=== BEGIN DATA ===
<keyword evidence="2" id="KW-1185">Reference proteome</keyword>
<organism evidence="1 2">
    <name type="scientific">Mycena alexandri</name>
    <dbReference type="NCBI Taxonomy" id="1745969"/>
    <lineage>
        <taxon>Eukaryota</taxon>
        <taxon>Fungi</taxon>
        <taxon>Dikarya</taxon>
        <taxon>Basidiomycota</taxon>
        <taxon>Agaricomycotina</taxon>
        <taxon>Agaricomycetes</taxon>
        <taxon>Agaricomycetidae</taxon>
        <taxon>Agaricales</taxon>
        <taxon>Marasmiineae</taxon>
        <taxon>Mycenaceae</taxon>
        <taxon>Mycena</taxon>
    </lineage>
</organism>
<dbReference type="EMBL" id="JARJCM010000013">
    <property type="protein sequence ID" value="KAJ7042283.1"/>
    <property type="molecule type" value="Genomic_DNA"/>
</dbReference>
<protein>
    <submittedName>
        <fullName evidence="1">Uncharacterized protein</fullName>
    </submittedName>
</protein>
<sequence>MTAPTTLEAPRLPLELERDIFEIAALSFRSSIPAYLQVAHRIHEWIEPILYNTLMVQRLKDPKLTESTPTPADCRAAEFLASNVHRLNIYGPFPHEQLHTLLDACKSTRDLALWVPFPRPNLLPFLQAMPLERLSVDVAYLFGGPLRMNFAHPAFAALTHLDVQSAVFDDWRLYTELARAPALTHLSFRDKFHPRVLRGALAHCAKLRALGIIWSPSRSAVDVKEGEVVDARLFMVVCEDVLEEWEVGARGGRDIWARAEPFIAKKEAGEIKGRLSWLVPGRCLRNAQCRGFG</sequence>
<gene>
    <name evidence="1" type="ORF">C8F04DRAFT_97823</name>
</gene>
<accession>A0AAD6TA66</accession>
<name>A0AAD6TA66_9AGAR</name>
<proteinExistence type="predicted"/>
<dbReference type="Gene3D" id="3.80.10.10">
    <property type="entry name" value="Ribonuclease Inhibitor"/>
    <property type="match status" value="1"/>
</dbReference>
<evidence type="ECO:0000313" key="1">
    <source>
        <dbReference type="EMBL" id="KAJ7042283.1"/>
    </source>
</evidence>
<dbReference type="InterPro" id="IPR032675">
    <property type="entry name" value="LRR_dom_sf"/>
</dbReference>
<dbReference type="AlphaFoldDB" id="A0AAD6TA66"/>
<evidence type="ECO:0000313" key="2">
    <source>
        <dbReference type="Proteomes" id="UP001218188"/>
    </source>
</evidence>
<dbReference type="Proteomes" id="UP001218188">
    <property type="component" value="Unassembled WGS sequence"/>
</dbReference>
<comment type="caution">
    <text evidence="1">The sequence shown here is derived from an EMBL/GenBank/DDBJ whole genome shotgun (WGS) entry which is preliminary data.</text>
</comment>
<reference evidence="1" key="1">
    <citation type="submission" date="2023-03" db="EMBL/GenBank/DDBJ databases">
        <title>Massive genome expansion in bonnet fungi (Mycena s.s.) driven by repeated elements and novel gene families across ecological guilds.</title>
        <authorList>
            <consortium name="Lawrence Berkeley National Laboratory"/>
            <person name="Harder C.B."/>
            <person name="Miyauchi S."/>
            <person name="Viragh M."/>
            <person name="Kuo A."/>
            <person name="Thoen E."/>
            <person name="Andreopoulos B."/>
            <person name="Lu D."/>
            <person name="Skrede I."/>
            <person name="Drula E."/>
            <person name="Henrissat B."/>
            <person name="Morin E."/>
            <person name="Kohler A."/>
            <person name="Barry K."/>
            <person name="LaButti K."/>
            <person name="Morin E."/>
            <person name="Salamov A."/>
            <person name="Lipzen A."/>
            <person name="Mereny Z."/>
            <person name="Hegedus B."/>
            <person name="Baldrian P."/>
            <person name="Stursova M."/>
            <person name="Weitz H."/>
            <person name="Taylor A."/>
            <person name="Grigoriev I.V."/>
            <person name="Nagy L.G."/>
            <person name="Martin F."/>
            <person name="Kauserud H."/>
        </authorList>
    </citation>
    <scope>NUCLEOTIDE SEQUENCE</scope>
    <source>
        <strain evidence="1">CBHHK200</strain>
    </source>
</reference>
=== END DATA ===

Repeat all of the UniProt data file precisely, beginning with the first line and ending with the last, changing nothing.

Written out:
<keyword evidence="2" id="KW-1185">Reference proteome</keyword>
<organism evidence="1 2">
    <name type="scientific">Mycena alexandri</name>
    <dbReference type="NCBI Taxonomy" id="1745969"/>
    <lineage>
        <taxon>Eukaryota</taxon>
        <taxon>Fungi</taxon>
        <taxon>Dikarya</taxon>
        <taxon>Basidiomycota</taxon>
        <taxon>Agaricomycotina</taxon>
        <taxon>Agaricomycetes</taxon>
        <taxon>Agaricomycetidae</taxon>
        <taxon>Agaricales</taxon>
        <taxon>Marasmiineae</taxon>
        <taxon>Mycenaceae</taxon>
        <taxon>Mycena</taxon>
    </lineage>
</organism>
<dbReference type="EMBL" id="JARJCM010000013">
    <property type="protein sequence ID" value="KAJ7042283.1"/>
    <property type="molecule type" value="Genomic_DNA"/>
</dbReference>
<protein>
    <submittedName>
        <fullName evidence="1">Uncharacterized protein</fullName>
    </submittedName>
</protein>
<sequence>MTAPTTLEAPRLPLELERDIFEIAALSFRSSIPAYLQVAHRIHEWIEPILYNTLMVQRLKDPKLTESTPTPADCRAAEFLASNVHRLNIYGPFPHEQLHTLLDACKSTRDLALWVPFPRPNLLPFLQAMPLERLSVDVAYLFGGPLRMNFAHPAFAALTHLDVQSAVFDDWRLYTELARAPALTHLSFRDKFHPRVLRGALAHCAKLRALGIIWSPSRSAVDVKEGEVVDARLFMVVCEDVLEEWEVGARGGRDIWARAEPFIAKKEAGEIKGRLSWLVPGRCLRNAQCRGFG</sequence>
<gene>
    <name evidence="1" type="ORF">C8F04DRAFT_97823</name>
</gene>
<accession>A0AAD6TA66</accession>
<name>A0AAD6TA66_9AGAR</name>
<proteinExistence type="predicted"/>
<dbReference type="Gene3D" id="3.80.10.10">
    <property type="entry name" value="Ribonuclease Inhibitor"/>
    <property type="match status" value="1"/>
</dbReference>
<evidence type="ECO:0000313" key="1">
    <source>
        <dbReference type="EMBL" id="KAJ7042283.1"/>
    </source>
</evidence>
<dbReference type="InterPro" id="IPR032675">
    <property type="entry name" value="LRR_dom_sf"/>
</dbReference>
<dbReference type="AlphaFoldDB" id="A0AAD6TA66"/>
<evidence type="ECO:0000313" key="2">
    <source>
        <dbReference type="Proteomes" id="UP001218188"/>
    </source>
</evidence>
<dbReference type="Proteomes" id="UP001218188">
    <property type="component" value="Unassembled WGS sequence"/>
</dbReference>
<comment type="caution">
    <text evidence="1">The sequence shown here is derived from an EMBL/GenBank/DDBJ whole genome shotgun (WGS) entry which is preliminary data.</text>
</comment>
<reference evidence="1" key="1">
    <citation type="submission" date="2023-03" db="EMBL/GenBank/DDBJ databases">
        <title>Massive genome expansion in bonnet fungi (Mycena s.s.) driven by repeated elements and novel gene families across ecological guilds.</title>
        <authorList>
            <consortium name="Lawrence Berkeley National Laboratory"/>
            <person name="Harder C.B."/>
            <person name="Miyauchi S."/>
            <person name="Viragh M."/>
            <person name="Kuo A."/>
            <person name="Thoen E."/>
            <person name="Andreopoulos B."/>
            <person name="Lu D."/>
            <person name="Skrede I."/>
            <person name="Drula E."/>
            <person name="Henrissat B."/>
            <person name="Morin E."/>
            <person name="Kohler A."/>
            <person name="Barry K."/>
            <person name="LaButti K."/>
            <person name="Morin E."/>
            <person name="Salamov A."/>
            <person name="Lipzen A."/>
            <person name="Mereny Z."/>
            <person name="Hegedus B."/>
            <person name="Baldrian P."/>
            <person name="Stursova M."/>
            <person name="Weitz H."/>
            <person name="Taylor A."/>
            <person name="Grigoriev I.V."/>
            <person name="Nagy L.G."/>
            <person name="Martin F."/>
            <person name="Kauserud H."/>
        </authorList>
    </citation>
    <scope>NUCLEOTIDE SEQUENCE</scope>
    <source>
        <strain evidence="1">CBHHK200</strain>
    </source>
</reference>